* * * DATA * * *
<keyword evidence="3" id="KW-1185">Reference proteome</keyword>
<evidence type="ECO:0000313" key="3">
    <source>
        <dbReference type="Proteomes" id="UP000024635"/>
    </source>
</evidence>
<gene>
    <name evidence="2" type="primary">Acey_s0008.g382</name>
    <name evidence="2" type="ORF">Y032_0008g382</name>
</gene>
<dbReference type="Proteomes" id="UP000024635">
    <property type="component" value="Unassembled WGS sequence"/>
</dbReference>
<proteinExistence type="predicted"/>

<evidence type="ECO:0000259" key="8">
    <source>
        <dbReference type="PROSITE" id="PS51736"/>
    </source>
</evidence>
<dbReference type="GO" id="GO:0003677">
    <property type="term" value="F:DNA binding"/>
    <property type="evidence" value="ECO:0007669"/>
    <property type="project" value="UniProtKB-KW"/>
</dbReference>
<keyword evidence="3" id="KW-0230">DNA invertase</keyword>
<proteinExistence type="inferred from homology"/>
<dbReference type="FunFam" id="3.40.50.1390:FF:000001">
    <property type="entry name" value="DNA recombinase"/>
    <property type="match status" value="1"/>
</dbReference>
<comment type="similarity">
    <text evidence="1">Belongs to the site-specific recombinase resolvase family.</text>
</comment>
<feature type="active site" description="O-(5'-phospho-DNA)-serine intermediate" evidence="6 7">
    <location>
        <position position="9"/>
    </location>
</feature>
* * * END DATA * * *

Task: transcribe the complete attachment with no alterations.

<keyword evidence="3" id="KW-1185">Reference proteome</keyword>
<evidence type="ECO:0000313" key="3">
    <source>
        <dbReference type="Proteomes" id="UP000024635"/>
    </source>
</evidence>
<gene>
    <name evidence="2" type="primary">Acey_s0008.g382</name>
    <name evidence="2" type="ORF">Y032_0008g382</name>
</gene>
<dbReference type="Proteomes" id="UP000024635">
    <property type="component" value="Unassembled WGS sequence"/>
</dbReference>
<proteinExistence type="predicted"/>

<evidence type="ECO:0000259" key="8">
    <source>
        <dbReference type="PROSITE" id="PS51736"/>
    </source>
</evidence>
<dbReference type="GO" id="GO:0003677">
    <property type="term" value="F:DNA binding"/>
    <property type="evidence" value="ECO:0007669"/>
    <property type="project" value="UniProtKB-KW"/>
</dbReference>
<keyword evidence="3" id="KW-0230">DNA invertase</keyword>
<proteinExistence type="inferred from homology"/>
<dbReference type="FunFam" id="3.40.50.1390:FF:000001">
    <property type="entry name" value="DNA recombinase"/>
    <property type="match status" value="1"/>
</dbReference>
<comment type="similarity">
    <text evidence="1">Belongs to the site-specific recombinase resolvase family.</text>
</comment>
<feature type="active site" description="O-(5'-phospho-DNA)-serine intermediate" evidence="6 7">
    <location>
        <position position="9"/>
    </location>
</feature>